Murray State College baseball standout Connor Counce has been named as a National Junior College Athletic Association second-team All-American. Counce was selected by the NJCAA Divison II committee. He was previously named to the first team All-Region (Region 2), and the All-District (Plains District) teams.
Counce had a big season for the Aggies offensively. On the season he hit .388, with a .776 slugging percentage. He was 15 for 19 in stolen bases, and scored 50 runs. Counce had a total of 64 hits, with 11 doubles, a triple and 17 homeruns. Counce is the sixth All-American for MSC Head Baseball Coach Zach Crabtree in his four years at the College.
“Connor had an amazing season at the plate setting what we think is the school record for homeruns in a season,” says MSC Head Baseball Coach Zach Crabtree. “By the end of the season he was one of the most feared hitters in the country. We are extremely proud of Connor and his honor. He represented Murray State College in a first class manor on and off the field.”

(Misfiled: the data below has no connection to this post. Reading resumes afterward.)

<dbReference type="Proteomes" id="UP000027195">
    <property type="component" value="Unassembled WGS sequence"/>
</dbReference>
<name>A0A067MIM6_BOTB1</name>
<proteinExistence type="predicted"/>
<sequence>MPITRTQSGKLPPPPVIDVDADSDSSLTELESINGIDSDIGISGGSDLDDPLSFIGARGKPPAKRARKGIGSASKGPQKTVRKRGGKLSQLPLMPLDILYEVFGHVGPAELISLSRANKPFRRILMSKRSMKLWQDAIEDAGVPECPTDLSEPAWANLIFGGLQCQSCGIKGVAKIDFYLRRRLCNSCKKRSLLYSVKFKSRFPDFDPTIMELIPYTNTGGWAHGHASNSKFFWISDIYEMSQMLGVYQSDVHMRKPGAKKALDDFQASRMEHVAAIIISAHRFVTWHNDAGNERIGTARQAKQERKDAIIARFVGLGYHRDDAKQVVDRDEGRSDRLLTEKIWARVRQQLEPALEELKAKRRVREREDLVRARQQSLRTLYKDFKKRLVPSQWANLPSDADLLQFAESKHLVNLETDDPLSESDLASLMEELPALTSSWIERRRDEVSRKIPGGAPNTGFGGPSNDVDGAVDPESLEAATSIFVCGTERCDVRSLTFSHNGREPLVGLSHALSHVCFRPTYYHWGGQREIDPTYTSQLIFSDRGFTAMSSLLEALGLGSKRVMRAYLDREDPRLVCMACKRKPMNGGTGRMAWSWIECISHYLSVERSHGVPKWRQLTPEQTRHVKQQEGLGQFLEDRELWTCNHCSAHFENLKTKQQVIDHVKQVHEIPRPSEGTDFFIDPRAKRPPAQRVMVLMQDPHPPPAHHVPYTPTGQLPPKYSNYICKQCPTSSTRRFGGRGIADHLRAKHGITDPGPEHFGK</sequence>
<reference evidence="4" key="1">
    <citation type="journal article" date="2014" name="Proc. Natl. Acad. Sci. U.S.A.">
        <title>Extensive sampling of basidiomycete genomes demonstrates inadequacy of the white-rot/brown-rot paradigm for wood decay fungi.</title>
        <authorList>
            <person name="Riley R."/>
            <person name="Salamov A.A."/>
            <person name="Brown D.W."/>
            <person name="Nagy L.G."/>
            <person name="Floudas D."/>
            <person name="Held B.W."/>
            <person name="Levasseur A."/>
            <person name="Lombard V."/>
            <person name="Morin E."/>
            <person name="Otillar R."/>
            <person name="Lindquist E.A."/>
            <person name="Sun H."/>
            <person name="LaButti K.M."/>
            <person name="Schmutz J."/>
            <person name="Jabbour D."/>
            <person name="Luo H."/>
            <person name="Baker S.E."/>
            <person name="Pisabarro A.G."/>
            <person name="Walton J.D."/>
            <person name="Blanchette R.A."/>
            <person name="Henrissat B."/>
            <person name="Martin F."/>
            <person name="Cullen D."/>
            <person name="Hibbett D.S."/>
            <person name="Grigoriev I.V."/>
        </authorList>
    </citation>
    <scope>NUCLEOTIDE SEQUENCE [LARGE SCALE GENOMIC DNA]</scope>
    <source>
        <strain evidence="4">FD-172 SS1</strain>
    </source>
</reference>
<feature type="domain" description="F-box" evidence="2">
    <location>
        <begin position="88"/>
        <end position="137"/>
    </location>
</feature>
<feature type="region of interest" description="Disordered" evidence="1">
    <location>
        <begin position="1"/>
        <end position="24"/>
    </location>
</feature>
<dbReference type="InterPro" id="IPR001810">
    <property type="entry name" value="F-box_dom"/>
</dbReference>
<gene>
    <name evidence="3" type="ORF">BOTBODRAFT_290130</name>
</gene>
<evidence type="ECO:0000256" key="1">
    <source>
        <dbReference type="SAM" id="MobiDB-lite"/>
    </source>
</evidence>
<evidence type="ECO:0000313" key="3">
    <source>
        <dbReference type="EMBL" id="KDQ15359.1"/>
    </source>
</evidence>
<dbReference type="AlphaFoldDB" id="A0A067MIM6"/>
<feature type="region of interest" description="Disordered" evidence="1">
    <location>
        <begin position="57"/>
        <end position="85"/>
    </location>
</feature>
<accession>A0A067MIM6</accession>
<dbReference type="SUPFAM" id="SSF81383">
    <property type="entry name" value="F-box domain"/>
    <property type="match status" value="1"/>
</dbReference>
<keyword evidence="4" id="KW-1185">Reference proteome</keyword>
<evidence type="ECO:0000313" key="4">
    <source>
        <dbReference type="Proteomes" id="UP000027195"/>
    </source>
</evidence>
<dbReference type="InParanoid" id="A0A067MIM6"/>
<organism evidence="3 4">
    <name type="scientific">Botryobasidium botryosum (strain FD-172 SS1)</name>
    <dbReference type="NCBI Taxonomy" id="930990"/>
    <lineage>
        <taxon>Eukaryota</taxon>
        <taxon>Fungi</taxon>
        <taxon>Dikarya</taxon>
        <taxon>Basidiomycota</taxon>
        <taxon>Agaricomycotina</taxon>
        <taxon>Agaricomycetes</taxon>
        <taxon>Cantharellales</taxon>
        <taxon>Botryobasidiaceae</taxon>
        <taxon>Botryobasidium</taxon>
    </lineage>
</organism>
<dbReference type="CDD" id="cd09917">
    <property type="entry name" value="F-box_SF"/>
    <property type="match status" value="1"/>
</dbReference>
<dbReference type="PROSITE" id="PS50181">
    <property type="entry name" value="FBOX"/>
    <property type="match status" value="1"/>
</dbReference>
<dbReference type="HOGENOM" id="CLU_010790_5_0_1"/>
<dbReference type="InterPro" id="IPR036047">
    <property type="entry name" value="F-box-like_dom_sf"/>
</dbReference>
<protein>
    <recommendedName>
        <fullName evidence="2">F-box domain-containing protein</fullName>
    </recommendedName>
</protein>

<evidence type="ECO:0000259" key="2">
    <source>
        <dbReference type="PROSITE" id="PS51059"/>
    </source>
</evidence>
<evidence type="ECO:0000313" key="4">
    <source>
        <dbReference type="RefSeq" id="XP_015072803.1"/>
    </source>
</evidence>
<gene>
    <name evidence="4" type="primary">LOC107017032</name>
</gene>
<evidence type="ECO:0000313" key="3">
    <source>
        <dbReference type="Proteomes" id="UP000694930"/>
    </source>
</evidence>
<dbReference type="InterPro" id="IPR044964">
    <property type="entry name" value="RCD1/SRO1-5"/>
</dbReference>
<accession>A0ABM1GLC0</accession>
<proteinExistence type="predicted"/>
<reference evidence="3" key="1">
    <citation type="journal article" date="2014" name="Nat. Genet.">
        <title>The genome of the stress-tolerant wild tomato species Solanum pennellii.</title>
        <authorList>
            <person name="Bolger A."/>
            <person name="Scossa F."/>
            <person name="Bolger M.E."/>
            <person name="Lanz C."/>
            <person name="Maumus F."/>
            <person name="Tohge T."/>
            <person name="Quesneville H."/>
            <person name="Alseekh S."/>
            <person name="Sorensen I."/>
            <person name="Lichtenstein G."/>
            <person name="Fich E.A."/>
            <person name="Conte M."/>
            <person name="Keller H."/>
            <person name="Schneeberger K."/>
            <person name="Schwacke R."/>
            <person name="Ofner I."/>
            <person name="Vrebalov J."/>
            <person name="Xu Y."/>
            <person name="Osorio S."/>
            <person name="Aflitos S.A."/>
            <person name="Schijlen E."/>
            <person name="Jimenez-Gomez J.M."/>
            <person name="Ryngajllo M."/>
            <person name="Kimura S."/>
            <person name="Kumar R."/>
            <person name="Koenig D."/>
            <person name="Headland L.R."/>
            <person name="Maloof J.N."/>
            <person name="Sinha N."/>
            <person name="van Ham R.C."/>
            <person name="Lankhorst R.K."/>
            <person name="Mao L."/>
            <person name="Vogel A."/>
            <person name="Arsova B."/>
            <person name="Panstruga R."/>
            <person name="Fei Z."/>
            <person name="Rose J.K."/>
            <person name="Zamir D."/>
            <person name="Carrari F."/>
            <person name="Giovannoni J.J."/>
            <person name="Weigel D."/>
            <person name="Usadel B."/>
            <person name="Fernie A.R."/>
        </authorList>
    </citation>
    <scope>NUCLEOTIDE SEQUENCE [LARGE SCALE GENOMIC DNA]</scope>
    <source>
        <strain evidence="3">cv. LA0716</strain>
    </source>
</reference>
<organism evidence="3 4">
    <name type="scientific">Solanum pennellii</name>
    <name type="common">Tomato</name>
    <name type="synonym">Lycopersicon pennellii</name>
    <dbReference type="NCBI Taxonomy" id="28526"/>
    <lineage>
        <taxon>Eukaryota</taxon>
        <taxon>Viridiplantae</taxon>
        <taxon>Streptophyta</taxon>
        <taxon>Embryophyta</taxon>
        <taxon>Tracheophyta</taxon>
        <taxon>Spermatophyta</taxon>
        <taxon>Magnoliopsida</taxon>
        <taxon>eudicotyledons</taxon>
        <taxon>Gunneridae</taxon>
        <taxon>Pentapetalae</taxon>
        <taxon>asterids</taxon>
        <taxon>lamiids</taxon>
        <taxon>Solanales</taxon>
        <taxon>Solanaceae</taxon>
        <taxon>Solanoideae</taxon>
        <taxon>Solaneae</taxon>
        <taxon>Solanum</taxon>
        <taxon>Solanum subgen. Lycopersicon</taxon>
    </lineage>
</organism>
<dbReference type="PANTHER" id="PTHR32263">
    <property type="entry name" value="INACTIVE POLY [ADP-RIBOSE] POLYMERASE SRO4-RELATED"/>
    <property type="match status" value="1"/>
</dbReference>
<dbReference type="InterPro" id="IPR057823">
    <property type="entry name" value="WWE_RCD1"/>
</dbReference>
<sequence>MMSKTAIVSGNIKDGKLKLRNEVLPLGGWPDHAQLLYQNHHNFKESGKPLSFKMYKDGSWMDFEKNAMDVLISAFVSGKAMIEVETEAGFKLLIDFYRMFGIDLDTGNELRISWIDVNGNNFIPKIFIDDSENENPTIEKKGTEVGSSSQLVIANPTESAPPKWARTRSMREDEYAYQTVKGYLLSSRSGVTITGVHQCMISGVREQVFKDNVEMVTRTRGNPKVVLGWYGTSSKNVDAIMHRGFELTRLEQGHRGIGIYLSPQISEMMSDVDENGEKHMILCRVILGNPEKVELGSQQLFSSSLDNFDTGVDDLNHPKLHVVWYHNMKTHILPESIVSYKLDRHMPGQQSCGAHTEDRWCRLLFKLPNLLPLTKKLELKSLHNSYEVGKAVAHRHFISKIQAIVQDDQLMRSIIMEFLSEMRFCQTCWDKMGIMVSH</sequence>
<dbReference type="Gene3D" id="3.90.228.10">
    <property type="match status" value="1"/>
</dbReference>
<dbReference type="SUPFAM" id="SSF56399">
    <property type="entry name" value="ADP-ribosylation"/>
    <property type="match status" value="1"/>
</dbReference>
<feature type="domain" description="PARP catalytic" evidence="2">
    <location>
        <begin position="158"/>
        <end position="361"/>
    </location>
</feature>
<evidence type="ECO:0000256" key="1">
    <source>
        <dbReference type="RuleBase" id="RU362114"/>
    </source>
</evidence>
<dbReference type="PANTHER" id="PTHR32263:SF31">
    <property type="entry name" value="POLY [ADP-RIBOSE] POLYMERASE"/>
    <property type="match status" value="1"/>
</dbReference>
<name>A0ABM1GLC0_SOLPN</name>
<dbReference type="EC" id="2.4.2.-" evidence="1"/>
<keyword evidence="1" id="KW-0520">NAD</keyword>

Counce, the son of Brett and Stacey Counce, was a standout athlete at Denison High School. As a Yellow Jacket he received several honors including being named to the All-District team three times, and the All-Area team twice. He was named the 202 District 13 4A Offensive MVP and was selected for the 2012 All-Star team by the North Texas High School Coaches Association. Counce excelled also excelled at football and powerlifting, leading him to be chosen as the 2010-2011, and 2011-2012 Denison High School Athlete of the Year.
Counce came to Murray State College by way of Northeastern Oklahoma A & M where he played his freshman year. He graduated from MSC with honors in May. Now he heads to Southeastern Oklahoma State University to play for the Savage Storm.
“He needs to work on his defense for the next level, but offensively he’ll be fine,” says Crabtree. “He’ll step in and hit somewhere in the middle of Southeastern’s lineup I would guess. I think he’ll either be the DH or play at first. He’s come a long way. He only had 10 at-bats in his freshman year at NEO, and he comes here and hits 17 homeruns. That’s not bad.”